Complaint filed over 'Jesus Sucks' banner prank

Complaint filed over 'Jesus Sucks' banner prank August 4, 2008

MY Christian beliefs and upbringing were publicly ridiculed.

So wailed Canadian Dean Skoreyko, of Coldstream, BC, when he rushed off to file a “human rights” complaint over the “Jesus Sucks” banner flown last week over Toronto.

Kenny, left, and Spenny - and the banner that's now the subject of a 'human rights' violation complaint
Kenny, left, and Spenny - and the banner that's now the subject of a 'human rights' violation complaint
Skoreyko has filed the complaint with the BC Human Rights Tribunal of against Kenneth Hotz and Showcase TV.

Hotz is one half of the Kenny v Spenny show, which broadcasts their attempts to compete with one another. The stunt was part of a contest between Hotz and co-host, Spencer Rice, to see who could offend the greatest number of people.
Skoreyko, who once sought the nomination to run for the federal Conservatives in Okanagan-Shuswap, said he filed the complaint on behalf of the silent majority that would object to such antics. He said he wanted to make the point that the human-rights system applies double standards, favouring only minority interests.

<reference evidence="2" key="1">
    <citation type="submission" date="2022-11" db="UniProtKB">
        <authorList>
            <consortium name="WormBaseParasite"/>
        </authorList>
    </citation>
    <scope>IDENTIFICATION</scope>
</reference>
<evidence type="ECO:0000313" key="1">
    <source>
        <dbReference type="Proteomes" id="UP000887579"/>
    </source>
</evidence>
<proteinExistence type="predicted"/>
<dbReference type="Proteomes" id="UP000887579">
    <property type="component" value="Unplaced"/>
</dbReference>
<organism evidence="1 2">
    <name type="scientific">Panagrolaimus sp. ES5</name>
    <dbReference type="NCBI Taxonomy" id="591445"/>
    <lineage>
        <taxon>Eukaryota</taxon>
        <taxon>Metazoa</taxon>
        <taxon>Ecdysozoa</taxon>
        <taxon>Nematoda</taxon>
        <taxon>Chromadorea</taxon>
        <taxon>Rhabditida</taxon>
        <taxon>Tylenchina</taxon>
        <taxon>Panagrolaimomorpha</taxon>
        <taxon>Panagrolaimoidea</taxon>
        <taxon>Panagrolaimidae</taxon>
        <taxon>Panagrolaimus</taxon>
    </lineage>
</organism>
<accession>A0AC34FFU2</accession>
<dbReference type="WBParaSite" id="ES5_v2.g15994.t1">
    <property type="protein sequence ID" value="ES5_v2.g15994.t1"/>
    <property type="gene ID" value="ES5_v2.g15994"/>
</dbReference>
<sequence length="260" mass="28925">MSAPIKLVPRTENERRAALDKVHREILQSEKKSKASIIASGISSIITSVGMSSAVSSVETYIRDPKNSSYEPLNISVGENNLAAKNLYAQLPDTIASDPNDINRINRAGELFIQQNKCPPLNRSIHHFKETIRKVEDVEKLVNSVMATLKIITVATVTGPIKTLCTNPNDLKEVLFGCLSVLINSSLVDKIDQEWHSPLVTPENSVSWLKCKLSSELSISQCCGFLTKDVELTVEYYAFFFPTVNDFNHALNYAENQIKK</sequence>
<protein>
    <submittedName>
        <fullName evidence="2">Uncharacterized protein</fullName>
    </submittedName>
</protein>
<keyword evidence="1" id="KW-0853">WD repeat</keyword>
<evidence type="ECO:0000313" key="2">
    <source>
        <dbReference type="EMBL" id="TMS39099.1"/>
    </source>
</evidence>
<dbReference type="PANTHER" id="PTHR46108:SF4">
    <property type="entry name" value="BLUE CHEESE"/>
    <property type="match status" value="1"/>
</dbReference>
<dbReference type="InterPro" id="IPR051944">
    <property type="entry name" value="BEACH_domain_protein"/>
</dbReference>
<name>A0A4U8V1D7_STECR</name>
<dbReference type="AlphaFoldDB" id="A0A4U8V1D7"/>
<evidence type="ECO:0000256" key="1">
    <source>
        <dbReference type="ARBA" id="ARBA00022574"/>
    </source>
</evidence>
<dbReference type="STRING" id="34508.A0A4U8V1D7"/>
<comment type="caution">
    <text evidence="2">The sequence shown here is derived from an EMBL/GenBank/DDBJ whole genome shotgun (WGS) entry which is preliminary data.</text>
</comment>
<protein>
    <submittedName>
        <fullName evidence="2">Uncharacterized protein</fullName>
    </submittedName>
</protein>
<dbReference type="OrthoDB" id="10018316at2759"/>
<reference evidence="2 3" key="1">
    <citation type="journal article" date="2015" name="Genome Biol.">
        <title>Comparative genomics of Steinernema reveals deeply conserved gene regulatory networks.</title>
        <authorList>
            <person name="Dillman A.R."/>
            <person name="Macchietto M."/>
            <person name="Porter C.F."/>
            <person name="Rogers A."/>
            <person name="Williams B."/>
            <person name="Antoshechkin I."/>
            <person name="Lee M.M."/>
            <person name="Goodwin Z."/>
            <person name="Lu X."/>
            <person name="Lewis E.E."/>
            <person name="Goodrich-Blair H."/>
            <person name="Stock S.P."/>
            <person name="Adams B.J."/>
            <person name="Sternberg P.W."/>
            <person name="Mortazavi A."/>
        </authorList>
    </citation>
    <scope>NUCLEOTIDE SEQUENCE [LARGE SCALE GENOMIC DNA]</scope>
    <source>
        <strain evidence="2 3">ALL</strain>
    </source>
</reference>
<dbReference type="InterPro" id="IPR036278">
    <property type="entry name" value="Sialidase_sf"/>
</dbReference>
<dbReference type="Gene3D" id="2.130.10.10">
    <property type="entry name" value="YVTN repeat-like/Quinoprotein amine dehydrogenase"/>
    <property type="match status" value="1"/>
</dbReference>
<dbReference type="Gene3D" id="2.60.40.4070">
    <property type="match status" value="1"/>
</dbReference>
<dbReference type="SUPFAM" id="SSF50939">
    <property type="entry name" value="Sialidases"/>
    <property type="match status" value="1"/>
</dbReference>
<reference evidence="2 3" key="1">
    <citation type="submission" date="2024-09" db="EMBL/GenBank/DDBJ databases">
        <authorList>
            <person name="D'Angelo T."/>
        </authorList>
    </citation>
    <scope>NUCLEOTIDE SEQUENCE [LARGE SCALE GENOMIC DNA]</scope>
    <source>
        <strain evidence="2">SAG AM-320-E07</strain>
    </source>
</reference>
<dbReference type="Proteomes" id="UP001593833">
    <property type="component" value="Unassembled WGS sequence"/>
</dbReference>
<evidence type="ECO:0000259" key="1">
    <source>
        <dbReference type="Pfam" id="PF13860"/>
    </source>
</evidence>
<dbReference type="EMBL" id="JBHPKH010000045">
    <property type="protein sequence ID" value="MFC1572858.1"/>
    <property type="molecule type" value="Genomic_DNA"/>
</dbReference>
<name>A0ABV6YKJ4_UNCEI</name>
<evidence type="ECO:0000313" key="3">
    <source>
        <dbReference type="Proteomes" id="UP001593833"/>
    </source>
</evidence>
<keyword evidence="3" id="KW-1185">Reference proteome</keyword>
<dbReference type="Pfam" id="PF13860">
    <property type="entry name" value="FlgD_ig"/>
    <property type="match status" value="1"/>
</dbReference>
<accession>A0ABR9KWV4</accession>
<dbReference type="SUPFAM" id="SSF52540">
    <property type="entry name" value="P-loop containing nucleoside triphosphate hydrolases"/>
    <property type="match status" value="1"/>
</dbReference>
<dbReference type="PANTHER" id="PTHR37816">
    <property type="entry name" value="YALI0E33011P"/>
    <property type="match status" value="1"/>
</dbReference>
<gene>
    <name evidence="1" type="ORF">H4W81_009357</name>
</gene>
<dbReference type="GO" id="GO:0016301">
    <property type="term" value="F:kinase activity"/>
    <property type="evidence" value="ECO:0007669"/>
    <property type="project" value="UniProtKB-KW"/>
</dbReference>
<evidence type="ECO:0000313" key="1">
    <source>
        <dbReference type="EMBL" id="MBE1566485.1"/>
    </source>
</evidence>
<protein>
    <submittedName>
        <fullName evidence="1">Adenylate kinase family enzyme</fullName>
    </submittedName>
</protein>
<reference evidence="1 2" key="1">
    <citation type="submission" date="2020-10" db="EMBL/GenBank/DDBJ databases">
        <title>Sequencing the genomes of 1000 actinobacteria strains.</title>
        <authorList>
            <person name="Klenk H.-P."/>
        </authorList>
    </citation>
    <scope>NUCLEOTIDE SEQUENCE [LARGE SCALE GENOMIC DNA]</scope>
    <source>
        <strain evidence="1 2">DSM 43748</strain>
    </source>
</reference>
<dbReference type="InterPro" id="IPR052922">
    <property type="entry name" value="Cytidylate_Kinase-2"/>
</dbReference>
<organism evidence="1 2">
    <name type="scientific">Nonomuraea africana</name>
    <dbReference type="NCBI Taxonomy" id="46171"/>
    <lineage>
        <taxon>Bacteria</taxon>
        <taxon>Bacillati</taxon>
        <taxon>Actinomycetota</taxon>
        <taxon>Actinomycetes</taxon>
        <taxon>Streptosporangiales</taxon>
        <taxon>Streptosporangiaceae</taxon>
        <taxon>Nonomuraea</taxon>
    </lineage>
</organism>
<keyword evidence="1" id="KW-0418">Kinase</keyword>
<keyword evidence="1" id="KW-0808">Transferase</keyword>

Meanwhile, according to this report, B’nai Brith Canada, which supports Canada’s human-rights system, said it’s time to reform and modernise the human rights commissions.
It calls for investigators to be trained to distinguish between hate and protected political speech, and for complaints to be made to only one commission.
And it asks for commissions to assess costs against complainants who file complaints to further a political agenda.
Complainants’ legal costs are now paid by the government, while respondents must pay for their own defence.
B’nai Brith said it has successfully used the commissions to combat Nazism and neo-Nazi ideologies.
“We have to ensure that commissions do not become abusers of the very human rights they are charged with protecting,” said spokesman Frank Dimant in a release.
The B.C. tribunal controversially agreed to hear a complaint by Toronto Muslim law students who filed a complaint against author Mark Steyn and Maclean’s magazine after it excerpted his book America Alone: The End of the World As We Know It, an intentionally provocative book about Muslims in the Western world.
And the Alberta human rights tribunal came under similar fire for hearing a complaint against former publisher Ezra Levant, who published the Danish cartoons of Muhammad that sparked riots in some parts of the world.
Both decisions are pending.

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